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The Greatest Show on Earth Movie Review

circus mille brad cecil

1952 – Cecil B. De Mille –

One of the interesting things about the success of Titanic is the showmanship connected with the film, the way this megahit has created excitement about moviegoing itself that previous box-office champs like Jurassic Park did not. Cecil B. De Mille's famous film about a circus flaunts its showmanship too, and did it so well that it convinced Oscar-voters to give it Best Picture, despite its cinematic limitations.

Charlton Heston plays Brad, the circus boss who puts the welfare of his show above all else, including his own love life. To help guarantee a long run and safeguard everyone's jobs, Brad has hired the Great Sebastian (Cornel Wilde), a big-name aerialist. This rankles Holly (Betty Hutton), who must relinquish her center ring spot to make way for the new headliner. Holly and Sebastian begin a dangerous competition working without a net to see who can outperform the other. Other subplots involve Angel (Gloria Grahame), the elephant girl, who also loves Brad but must endure the possessive jealousies of Klaus (Lyle Bettger), a trainer. Jimmy Stewart plays Buttons the Clown, who never removes his makeup and whose past remains a mystery. De Mille works real circus acts into the flow as well as a few songs. In one, Stewart sings while bouncing with Betty Hutton and real clown Emmett Kelly on a trampoline.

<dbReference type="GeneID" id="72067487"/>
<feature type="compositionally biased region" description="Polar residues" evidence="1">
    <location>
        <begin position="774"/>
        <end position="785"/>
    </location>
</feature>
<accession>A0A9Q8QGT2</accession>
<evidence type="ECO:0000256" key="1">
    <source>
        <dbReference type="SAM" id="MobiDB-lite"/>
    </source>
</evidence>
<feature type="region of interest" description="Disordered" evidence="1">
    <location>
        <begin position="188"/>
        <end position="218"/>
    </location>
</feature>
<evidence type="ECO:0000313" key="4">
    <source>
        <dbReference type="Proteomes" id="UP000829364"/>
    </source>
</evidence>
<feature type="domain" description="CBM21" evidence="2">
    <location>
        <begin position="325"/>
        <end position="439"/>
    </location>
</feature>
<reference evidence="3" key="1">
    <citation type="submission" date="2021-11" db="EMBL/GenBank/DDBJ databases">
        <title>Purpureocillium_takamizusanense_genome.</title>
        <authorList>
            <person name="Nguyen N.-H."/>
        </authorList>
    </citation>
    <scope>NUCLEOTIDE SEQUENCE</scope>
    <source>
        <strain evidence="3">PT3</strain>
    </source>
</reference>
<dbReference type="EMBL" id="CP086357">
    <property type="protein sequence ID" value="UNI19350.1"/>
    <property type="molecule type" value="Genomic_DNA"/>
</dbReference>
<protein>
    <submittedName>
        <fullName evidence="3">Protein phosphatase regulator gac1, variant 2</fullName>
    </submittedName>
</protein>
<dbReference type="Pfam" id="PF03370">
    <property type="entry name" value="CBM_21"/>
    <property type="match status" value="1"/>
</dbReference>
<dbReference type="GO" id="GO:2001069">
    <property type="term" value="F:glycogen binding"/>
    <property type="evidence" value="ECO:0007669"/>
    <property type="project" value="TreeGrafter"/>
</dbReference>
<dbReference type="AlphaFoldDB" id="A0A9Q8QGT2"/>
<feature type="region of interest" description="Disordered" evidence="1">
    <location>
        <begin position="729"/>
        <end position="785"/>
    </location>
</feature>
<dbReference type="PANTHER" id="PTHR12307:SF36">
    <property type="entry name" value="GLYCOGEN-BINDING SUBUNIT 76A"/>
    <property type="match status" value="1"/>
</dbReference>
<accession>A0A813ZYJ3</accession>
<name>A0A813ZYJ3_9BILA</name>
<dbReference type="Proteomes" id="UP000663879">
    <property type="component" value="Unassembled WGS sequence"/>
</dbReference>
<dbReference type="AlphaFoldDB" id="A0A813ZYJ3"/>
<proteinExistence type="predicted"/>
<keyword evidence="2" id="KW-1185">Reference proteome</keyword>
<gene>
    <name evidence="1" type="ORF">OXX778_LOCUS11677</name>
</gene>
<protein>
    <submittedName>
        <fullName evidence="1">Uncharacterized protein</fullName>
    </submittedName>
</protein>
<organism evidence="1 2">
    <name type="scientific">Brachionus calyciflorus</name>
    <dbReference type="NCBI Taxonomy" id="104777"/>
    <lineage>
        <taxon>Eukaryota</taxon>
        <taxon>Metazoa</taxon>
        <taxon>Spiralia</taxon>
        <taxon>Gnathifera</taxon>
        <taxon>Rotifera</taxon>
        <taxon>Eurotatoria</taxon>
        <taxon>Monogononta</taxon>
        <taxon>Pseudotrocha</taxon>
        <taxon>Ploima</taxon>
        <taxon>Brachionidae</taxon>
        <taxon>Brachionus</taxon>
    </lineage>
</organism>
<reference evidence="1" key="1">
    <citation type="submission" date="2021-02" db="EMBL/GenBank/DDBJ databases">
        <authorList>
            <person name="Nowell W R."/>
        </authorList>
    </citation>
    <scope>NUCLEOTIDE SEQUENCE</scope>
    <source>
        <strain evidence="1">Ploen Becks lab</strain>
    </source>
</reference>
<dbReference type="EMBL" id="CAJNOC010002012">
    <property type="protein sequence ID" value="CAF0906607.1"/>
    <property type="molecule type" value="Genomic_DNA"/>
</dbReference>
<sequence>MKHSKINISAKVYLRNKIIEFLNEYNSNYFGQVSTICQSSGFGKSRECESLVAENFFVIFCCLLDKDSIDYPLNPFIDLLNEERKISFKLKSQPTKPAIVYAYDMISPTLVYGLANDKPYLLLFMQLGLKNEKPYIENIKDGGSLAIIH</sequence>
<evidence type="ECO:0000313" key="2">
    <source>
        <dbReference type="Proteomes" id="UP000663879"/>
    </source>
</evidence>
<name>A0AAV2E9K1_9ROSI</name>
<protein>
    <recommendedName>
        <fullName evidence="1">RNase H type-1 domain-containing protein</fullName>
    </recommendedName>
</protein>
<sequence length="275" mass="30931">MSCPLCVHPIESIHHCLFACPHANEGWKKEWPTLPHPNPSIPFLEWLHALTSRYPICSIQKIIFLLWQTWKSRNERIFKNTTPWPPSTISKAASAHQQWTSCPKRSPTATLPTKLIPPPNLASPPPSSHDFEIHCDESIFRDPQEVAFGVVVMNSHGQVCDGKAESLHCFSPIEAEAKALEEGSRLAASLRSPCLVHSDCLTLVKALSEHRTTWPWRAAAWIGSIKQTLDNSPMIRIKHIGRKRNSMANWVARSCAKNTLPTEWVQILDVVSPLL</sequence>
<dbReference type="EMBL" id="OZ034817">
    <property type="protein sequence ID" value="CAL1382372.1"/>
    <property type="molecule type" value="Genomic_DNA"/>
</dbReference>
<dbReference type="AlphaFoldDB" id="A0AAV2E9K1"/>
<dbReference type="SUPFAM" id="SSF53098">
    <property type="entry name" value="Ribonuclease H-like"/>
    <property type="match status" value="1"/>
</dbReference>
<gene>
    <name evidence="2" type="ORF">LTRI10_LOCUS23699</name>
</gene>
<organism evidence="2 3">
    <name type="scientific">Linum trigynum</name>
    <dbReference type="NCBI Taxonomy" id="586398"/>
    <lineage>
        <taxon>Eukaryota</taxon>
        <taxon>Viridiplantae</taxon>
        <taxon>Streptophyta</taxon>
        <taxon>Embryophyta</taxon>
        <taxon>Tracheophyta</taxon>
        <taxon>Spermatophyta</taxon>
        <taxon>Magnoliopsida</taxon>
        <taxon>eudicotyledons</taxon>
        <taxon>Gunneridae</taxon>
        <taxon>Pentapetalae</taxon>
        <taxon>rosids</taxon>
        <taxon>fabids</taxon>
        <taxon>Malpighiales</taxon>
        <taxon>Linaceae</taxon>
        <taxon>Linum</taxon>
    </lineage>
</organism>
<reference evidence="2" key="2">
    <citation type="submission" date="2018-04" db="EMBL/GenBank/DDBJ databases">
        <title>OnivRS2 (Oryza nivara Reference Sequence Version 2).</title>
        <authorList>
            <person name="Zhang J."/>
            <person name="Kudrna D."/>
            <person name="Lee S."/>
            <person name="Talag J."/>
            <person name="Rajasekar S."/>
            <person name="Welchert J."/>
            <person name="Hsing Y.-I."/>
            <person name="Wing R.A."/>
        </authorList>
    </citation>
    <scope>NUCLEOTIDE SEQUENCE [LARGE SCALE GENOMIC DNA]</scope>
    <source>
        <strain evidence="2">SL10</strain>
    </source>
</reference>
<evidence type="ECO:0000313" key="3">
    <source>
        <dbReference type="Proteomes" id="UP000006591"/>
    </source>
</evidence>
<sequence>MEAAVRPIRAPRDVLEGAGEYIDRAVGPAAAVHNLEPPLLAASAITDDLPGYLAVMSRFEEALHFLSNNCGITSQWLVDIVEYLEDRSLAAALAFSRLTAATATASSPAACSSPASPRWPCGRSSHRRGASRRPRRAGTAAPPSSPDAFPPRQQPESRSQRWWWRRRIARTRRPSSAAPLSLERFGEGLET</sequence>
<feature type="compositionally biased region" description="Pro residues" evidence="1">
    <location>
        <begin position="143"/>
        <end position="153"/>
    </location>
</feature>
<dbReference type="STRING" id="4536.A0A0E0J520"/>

The climax of the film makes no attempt to hide its melodrama. The circus train derails in a wreck that leaves acres of smashed cars, loose animals, and smoking debris. Brad is seriously injured and pinned under heavy wreckage. The series of rapid plot twists that follow could only come from a director who grew up savoring the melodramas of the late-nineteenth century stage. These breaking events involve an elephant, an FBI agent (De Mille regular Henry Wilcoxon), the secret identity of one of the circus workers, an unexpected sacrifice, and, above all, the continual conviction that the show must go on. The script is stuffed with cliches, and the acting is heavy on the ham (especially Heston, who screams at the financial backers that little kids need the circus too!). When De Mille worked with contemporary characters, they sometimes behaved as if they should wear togas and sandals and carry swords. Overall, the movie carries itself along, like the circus, on its showmanship.

Cast: Charlton Heston (Brad), Betty Hutton (Holly), Cornel Wilde (The Great Sebastian), Dorothy Lamour (Phyllis), Gloria Grahame (Angel), James Stewart (Buttons the Clown), Henry Wilcoxon (Gregory), Lyle Bettger (Klaus), Lawrence Tierney (Mr. Henderson), Emmett Kelly (Himself), John Ringling North (Himself), Bob Carson (Ringmaster), Lillian Albertson (Buttons' Mother), William Boyd (Hopalong Cassidy), Bing Crosby (Circus Spectator), Bob Hope (Circus Spectator), Alberto Zoppe (Trick Rider) Screenwriter: Frank Cavett, Fredric M. Frank, Barre Lyndon, Theodore St. John Cinematographer: George Barnes, J. Peverell Marley Composer: Victor Young Producer: Cecil B. De Mille for Paramount Running Time: 153 minutes Format: VHS, LV Awards: Academy Awards, 1952: Picture, Story (Frank Cavett, Fredric M. Frank, and Theodore St. John), Nominations: Costume Design, Director (Cecil B. De Mille), Editing; Golden Globe Awards, 1953: Director (Cecil B. De Mille), Film—Drama.

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